Feedback we need is not always feedback we want, in the sense that often we don’t want to do another tough round of revisions and rewriting and more thinking, because we want to move on to the next thing, or because we are tired, or because the PhD is only one of many things demanding our time and attention. But, more often than not, we need to do this work, and so we need feedback that helps us to achieve this. I am not sure it is possible to always have your needs and wants be the same when it comes to feedback, but the more you go into the scary space of asking for provocative, thoughtful and critical feedback and work with it to have it feed forward into your further writing, reading and thinking, the more you want to get that kind of feedback.

It is so important to work out what kind of feedback you really need and to look for it. PhD students cannot simply wait for the right kinds of feedback to find them, and for supervisors to know what kinds of feedback they are looking for at different points in the process. My supervisor encouraged me to be very directive about what kind of feedback I wanted. I am aware that many supervisors will not do that expressly (or otherwise) but rather than just sending writing and asking broadly what they think, why not suggest to your supervisor when you send them your writing that they focus on specific things, like the coherence of your text, or whether it addresses the research questions, or whether you have read the right kinds of sources for a particular argument you are making. As a new supervisor myself, I think it would be helpful if my student helped me navigate her thinking and writing like this. Supervisors are busy too, and you are often not their only student or task – giving them polite but clear requests for particular kinds of help could well be helpful for them as well as for you.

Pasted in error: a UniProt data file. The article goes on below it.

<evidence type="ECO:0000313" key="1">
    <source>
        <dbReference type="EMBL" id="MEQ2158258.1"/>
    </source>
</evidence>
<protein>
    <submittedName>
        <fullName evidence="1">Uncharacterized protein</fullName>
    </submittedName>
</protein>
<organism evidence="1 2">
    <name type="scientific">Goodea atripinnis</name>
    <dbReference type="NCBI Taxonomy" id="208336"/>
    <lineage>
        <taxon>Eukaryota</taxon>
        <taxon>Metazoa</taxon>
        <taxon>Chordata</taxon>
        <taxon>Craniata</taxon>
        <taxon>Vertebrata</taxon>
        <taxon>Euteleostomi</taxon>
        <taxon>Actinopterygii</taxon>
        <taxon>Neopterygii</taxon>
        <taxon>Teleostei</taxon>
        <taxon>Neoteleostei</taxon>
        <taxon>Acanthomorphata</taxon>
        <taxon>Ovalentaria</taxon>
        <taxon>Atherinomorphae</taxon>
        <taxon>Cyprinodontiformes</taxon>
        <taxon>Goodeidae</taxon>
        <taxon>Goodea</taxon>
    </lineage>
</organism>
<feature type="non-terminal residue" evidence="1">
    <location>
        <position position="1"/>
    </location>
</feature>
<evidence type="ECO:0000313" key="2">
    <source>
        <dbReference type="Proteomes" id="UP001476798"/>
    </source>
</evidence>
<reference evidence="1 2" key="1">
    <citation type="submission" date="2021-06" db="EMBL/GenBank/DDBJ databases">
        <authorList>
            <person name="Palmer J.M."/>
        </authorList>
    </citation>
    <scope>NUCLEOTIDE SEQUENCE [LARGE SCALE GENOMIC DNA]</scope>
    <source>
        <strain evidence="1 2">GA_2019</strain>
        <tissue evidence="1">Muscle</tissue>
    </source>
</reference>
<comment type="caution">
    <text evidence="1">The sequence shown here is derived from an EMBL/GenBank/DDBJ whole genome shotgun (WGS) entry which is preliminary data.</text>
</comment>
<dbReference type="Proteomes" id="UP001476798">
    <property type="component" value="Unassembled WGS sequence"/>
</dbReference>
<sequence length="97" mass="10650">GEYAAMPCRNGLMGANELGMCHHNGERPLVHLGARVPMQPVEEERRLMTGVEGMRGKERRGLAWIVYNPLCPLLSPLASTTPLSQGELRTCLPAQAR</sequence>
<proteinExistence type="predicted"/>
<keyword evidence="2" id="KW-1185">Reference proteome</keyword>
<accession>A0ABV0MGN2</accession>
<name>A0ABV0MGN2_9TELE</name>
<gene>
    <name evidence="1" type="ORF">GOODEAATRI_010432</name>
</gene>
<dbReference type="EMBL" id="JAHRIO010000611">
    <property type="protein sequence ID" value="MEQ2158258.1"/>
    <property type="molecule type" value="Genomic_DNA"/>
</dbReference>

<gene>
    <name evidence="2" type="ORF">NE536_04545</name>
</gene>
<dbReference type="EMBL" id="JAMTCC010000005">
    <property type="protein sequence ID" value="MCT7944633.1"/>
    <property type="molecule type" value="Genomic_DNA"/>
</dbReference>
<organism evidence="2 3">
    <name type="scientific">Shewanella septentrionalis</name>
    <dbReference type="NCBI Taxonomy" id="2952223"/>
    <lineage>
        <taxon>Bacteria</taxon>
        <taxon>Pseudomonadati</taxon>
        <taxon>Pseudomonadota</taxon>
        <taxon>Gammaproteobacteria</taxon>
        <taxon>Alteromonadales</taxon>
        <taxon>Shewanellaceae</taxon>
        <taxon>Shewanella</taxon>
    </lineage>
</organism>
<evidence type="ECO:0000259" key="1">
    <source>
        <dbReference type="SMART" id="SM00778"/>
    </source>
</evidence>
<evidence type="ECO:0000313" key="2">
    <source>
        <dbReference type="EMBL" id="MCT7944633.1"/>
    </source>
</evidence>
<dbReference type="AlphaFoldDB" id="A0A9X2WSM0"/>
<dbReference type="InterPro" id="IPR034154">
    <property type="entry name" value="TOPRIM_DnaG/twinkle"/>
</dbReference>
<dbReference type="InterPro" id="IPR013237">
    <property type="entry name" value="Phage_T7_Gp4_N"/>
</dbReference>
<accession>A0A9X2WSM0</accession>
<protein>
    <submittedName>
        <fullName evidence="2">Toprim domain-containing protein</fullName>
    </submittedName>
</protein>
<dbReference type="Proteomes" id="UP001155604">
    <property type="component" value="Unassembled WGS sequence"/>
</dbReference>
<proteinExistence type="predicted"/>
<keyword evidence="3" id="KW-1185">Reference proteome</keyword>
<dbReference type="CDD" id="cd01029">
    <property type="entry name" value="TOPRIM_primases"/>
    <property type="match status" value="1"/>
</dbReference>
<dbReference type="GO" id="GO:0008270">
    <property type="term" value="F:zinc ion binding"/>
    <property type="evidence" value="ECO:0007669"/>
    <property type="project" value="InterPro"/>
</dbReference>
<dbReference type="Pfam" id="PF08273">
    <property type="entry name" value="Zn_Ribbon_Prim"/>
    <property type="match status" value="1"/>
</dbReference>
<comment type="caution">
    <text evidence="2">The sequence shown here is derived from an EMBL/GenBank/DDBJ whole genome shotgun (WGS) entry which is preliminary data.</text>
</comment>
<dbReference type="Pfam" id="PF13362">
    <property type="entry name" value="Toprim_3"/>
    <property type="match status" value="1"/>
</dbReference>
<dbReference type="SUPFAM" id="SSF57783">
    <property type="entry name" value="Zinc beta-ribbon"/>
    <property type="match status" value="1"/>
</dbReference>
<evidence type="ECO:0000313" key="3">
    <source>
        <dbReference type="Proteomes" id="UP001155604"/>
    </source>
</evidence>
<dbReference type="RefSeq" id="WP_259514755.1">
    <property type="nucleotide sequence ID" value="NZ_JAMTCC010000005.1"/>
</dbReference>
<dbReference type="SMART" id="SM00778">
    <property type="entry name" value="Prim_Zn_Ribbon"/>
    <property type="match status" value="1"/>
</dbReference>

Asking for specific feedback requires being quite conscious of what you are writing, what you have been thinking about and also struggling with, and what you might need in order to keep moving forward. Making ‘meta-notes’ as you write, either in writing or just in your head, is quite helpful when it comes to then sending that email or having that conversation. These are some of my ‘meta-notes’ on the kinds of feedback I thought I needed on just three stages of my process. This may be helpful if you are battling to put what you need/want from your supervisor into words, and can hopefully help you generate other questions of your own:

Early stages – pre-proposal reading and chunks of writing: ‘Are my research questions valid? Am I addressing them with what I am reading and thinking about? Is this just one PhD or have I got too much here? How could I edit this down if I am trying to do three PhDs in one? What else could/should I be reading?’